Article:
President Trump has maintained a tumultuous relationship with social media platform TikTok this year. So far, users on the platform have trolled the president by sabotaging his rallies and campaign app. Then in August, Trump announced plans to ban the app if it doesn’t divest from Chinese ownership. Now, TikTok is hitting back as it sues Trump for an order that they say denied them due process.
TikTok: A Matter Of National Security?
Tensions between TikTok and Trump came to a head on August 6, when the president signed an executive order targeting the platform. The order cited potential national security threats from the site’s Chinese-owned parent company, ByteDance. It gave TikTok 45 days to sell to an American company, after which transactions with ByteDance would be prohibited.
The order prompted negotiations between TikTok and Microsoft to sell the app to the American computer company. However, on August 24, the platform announced that it would be challenging the president’s executive order in court.
“The executive order issued by the administration on August 6, 2020 has the potential to strip the rights of [the TikTok] community without any evidence to justify such an extreme action, and without due process,” a company blog post reads. “We strongly disagree with the administration’s position that TikTok is a national security threat and we have articulated these objections previously.”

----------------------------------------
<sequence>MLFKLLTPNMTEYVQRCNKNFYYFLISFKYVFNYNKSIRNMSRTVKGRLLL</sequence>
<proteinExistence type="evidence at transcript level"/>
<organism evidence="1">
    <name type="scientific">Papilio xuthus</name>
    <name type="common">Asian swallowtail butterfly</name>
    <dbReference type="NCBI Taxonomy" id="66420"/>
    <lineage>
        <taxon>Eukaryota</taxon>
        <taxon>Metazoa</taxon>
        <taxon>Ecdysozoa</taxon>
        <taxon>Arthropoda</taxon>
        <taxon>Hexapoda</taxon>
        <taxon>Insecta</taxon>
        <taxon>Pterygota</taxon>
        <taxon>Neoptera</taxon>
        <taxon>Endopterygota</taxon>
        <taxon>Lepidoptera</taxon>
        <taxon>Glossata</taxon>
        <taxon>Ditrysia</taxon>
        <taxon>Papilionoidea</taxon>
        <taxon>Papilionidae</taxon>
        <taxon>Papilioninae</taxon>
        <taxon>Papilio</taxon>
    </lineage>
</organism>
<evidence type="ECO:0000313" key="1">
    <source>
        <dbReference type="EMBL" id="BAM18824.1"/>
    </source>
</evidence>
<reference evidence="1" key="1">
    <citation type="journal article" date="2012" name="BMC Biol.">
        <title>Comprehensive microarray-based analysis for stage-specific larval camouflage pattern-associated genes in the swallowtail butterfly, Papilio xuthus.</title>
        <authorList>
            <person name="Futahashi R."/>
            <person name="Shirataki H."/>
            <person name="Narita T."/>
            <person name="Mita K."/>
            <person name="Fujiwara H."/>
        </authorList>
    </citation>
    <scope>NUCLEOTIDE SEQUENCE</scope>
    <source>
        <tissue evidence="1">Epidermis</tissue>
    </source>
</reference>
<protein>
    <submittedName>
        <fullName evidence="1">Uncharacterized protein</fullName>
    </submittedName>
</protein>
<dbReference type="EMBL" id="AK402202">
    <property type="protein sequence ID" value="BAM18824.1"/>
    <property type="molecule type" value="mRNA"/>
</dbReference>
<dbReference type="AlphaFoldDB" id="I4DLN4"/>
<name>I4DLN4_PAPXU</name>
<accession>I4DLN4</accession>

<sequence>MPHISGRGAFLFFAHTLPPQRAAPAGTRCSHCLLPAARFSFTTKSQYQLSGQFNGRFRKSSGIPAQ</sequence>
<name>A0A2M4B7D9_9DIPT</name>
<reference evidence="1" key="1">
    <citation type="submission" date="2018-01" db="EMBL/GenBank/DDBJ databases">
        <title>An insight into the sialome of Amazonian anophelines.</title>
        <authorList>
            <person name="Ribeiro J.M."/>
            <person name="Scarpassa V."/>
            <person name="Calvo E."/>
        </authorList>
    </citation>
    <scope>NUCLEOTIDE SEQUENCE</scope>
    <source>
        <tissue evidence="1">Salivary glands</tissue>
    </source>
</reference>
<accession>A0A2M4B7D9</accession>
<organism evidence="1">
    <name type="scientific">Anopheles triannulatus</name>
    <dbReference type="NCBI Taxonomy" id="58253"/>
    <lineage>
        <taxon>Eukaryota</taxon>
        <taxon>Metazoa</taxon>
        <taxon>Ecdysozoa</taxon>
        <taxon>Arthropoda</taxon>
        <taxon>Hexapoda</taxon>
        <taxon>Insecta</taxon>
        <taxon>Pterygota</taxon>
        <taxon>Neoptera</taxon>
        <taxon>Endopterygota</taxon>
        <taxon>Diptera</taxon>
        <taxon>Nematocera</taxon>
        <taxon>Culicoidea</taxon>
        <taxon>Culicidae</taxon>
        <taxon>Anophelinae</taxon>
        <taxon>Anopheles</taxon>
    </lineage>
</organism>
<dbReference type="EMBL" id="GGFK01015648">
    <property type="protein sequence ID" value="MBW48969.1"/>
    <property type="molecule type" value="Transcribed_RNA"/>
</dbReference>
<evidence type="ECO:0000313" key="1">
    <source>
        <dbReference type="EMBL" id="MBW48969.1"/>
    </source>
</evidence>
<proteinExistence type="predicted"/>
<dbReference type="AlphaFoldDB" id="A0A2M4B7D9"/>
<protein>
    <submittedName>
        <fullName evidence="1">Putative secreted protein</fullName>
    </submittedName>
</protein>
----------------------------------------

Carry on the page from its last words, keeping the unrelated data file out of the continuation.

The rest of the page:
The statement goes on to allege that the Trump administration ignored TikTok’s responses to national security concerns, denying them the chance to prove their innocence. It says this included “a nearly year-long effort we made in good faith to provide the Committee on Foreign Investment in the United States (CFIUS) the voluminous information requested.” The statement claims that this information “was ignored” when provided to the committee.
The legal complaint also alleges that the president’s order was politically motivated.
“The executive order is not rooted in bona fide national security concerns,” the complaint said. “Independent national security and information security experts have criticized the political nature of this executive order, and expressed doubt as to whether its stated security objective is genuine[.]”
A Stalling Tactic?
Some legal experts have doubts that the complaint will have any effect against Trump’s order. National security law professor Robert Chesney told CNN that TikTik’s due process argument is unlikely to succeed. However, he said, the suit could succeed in delaying the ban until a less TikTok-averse president enters the White House.
“Getting the litigation delayed long enough so Joe Biden wins [the election] could be their whole game,” said Chesney.
If that is the case, however, the University of Texas-Austin professor said they may want to re-examine their strategy. “I think it’s unlikely the delay strategy achieves anything,” he said. “I don’t think Joe Biden will retract the executive order. They will be plenty hawkish on China.”
If the complaint fails, TikTok will have until September 20 to sell to an American company. Reuters reports that, in addition to Microsoft, the app has been in talks with software company Oracle as a potential buyer.